My oldest son turns 15 this week, which has plenty of implications regarding his teen spirit, but also on my run as a father. I turned 47 a couple of months ago, which, if you carry the one, means I have been a dad for nearly a third of my life.
It’s a funny thing, having built my writing career waxing melancholy on the always-closing, finger-smudged window of childhood, and the tenderness thereof, to now engage in conversations with a son nearly as tall as me, and a voice just as deep. His little brother isn’t far behind him.
I admit that, in terms of monitoring milestones — the last being a jump in schools for both boys this past year — I have been focusing on 2019. It is next year when the younger becomes a teen in his own right and the older is able to drive and, in theory, seek gainful employment. This year of 2018 has been solely about the midterms.
Then it hit me. Those things will happen next year, and all that comes with them, but the impact is in the now, not the waiting. Specifically, if my oldest son is driving (and possibly working) next summer, then this is the last summer of his always being here, lanky and lazy, stretched across the couch without worry or agenda. This is the last summer of the status quo and our comfort with it. The window is always closing, and the question becomes this: Do we see the world through the opening or the stained pane sliding slowly across it?
I often feel I’ve squandered too much time. For instance, my staying home on a Sunday to write this very piece while my wife and boys spend the day at the beach, sand and sandwiches, their skin warm in the sun. Meanwhile, the house is quiet, save the occasional launch of laughter over the neighbor’s wall, and I haven’t eaten a damn thing. That window shut before I even thought to take a peek through it.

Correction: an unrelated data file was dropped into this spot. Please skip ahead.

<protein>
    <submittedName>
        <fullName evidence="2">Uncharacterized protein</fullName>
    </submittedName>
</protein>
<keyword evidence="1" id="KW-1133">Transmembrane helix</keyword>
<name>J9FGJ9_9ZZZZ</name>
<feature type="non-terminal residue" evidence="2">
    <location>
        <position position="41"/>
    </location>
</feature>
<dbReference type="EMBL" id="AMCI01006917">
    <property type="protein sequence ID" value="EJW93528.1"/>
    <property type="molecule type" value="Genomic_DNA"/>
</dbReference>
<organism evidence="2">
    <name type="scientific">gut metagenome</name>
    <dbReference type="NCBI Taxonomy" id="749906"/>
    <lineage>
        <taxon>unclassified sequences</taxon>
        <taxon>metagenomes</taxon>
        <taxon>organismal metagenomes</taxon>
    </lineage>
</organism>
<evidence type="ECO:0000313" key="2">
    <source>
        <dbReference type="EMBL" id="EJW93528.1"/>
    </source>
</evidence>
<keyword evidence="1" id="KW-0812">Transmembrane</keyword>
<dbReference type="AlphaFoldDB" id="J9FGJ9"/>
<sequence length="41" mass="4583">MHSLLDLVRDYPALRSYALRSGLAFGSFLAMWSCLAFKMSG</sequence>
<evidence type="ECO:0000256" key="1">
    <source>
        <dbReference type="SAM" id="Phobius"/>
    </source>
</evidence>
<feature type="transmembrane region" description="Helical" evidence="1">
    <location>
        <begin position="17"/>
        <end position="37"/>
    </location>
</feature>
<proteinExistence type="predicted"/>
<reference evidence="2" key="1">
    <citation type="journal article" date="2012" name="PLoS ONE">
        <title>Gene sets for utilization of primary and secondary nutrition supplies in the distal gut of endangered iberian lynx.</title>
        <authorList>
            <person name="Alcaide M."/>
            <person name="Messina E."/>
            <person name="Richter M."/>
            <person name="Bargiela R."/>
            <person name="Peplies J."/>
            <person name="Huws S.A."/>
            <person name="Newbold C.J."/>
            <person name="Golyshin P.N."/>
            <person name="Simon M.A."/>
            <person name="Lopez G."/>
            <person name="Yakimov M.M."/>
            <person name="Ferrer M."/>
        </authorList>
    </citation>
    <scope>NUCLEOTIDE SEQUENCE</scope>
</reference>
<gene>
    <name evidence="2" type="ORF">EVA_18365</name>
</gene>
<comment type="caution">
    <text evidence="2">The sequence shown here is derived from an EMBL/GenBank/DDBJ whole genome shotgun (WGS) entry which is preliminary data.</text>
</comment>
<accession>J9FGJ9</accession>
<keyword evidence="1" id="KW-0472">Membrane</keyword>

When you think about, assuming you care to ponder such things, what side of the window are we really on?
When I was 15 I already had a job, one that my dad drove me to, and I worked all day outside in the Arizona heat, making more character than money. That means I have been in the workforce for roughly two-thirds of my life.
This is becoming a word problem.
As a 15-year-old kid I didn’t know a window from a hole in the wall. I was fairly confident that childhood had closed far behind me, what with the facial hair threatening to potentially come in nicely, and the public knowledge I had almost kissed a girl. Next up: taxes.
Bonus question: When does childhood end? At 16? 18? 21? And will we know it for the trail of memories behind it or does it just become another window long forgotten, sealed by paint and weather?
My son, despite being smarter and more savvy than I was at his age, seems so innocent by comparison. He still seems like a kid, tall as he may be, and we are all happier for it.
At least until the next milestone.
Photos by Whit Honea, taken at Yosemite National Park